“When people habitually live [with] anterior tilted pelvis, it changes the back tissue, making the lower back shortened while the front gets lengthened, so the low back feels tight,” Heimann said. “It also puts your glutes in a position where the brain is not signaling them to fire.”
This leads to weakened glutes and weakened abdominal muscles, and excess strain on the lower back.
The good news is that there are ways to correct alignment and create a stable, strong spine. First, picture your spine as a vertical line, like a plant, and the pelvic bowl like the pot of the plant. You want the bowl to be balanced, not tipped, so that the plant can grow strong and straight, Heimann explained. “You’re training your brain to move differently.”
To enact this alignment, practice different positioning and exercises that engage your core, put your pelvis in neutral and lengthen your spine.
To find the right position, stand with your back against a wall, with your skull, shoulder blades and sacrum (the area where the bottom of the spine meets the top of your butt) pressed flat against the wall. You can also do this by lying down and making sure your skull, shoulder blades and sacrum are pressed flat against the floor (like in the savasana position at the end of yoga).
Strengthen your core and glutes.
From a position of neutral pelvic alignment, you can then properly do exercises that engage your core and glutes.
Heimann recommended wall squats and low bridges in which you bend your knees in front of you, and then raise the hips, keeping the pelvis in neutral and firming the glutes. Make sure not to pop the rib cage up, which will throw off your alignment.
You can then do variations on low bridge, like a one-legged bridge where one leg is straight and the other is bent, then switch. Heimann suggested holding each for a minute and doing it about four times a day. You could also lift and lower for 30 counts.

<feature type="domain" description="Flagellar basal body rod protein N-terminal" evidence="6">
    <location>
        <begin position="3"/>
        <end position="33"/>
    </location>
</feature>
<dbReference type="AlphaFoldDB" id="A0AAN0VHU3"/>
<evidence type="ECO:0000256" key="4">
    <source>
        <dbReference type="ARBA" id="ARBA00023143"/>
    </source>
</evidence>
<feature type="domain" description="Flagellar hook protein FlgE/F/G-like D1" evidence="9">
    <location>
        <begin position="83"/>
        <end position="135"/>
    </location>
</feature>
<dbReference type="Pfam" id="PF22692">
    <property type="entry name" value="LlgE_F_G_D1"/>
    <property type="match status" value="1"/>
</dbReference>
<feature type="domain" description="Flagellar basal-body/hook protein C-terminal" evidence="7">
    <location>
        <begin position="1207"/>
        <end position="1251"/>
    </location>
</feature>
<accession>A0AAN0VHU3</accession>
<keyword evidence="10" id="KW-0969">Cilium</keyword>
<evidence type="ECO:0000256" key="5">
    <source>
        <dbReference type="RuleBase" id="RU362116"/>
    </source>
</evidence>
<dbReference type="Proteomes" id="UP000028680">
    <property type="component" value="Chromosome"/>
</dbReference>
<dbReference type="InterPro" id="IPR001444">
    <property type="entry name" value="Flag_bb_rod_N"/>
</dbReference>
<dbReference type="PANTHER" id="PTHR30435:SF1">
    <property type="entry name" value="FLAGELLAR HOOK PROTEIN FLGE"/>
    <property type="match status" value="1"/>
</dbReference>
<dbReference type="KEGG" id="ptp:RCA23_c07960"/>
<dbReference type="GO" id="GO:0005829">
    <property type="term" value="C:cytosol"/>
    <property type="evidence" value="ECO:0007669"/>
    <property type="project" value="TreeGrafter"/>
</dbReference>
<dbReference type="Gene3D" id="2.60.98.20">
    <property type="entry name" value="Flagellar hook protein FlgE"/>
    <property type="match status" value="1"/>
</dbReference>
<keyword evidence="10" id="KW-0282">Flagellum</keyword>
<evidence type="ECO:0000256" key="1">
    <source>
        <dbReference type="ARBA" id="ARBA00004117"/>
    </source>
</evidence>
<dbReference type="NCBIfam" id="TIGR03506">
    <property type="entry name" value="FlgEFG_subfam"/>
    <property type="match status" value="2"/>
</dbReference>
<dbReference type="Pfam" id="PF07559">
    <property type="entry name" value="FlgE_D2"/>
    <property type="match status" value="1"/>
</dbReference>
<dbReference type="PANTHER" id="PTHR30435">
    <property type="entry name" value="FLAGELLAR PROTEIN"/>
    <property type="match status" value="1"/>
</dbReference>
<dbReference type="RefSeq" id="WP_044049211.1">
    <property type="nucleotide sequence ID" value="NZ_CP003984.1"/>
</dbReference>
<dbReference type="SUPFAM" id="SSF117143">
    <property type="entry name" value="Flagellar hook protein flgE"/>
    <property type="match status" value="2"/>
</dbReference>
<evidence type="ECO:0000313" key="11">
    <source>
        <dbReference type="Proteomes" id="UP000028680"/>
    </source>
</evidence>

Planks are a good way to build core strength while keeping the spine in neutral alignment. Singh advised avoiding crunches or situps following back pain or an injury.
“Planks are a great way to keep your core strong by engaging your transverse abdominis muscle, the most important core muscle,” Singh said. They also engage the core “without putting excess stress on either the disc or the joints and the muscles.”
To properly execute a plank, put your forearms flat on a mat (or put your hands flat, directly under your shoulders). Keep your back straight. Lift your head but leave your chin down, keeping your neck in line with your back. Hold for 30 seconds or up to a minute or two minutes, depending on your fitness level. There are several plank variations to try once you get the hang of it. Singh also recommends Supermans, a lotus yoga pose and a cat-cow yoga pose.
And a good rule of thumb: Listen to your body, Singh said. If something doesn’t feel right ― particularly if it’s causing sharp, shooting pain ― that’s a sign to discontinue.
But if you work on correcting your alignment, strengthening your core and keeping up low-impact cardio, you’ll be on a path to better spine health.
“These are functional moves that have that capacity to transfer into daily life into other athletics,” Heimann said. “You’re training the brain to move differently, preparing the body to safely try other things.”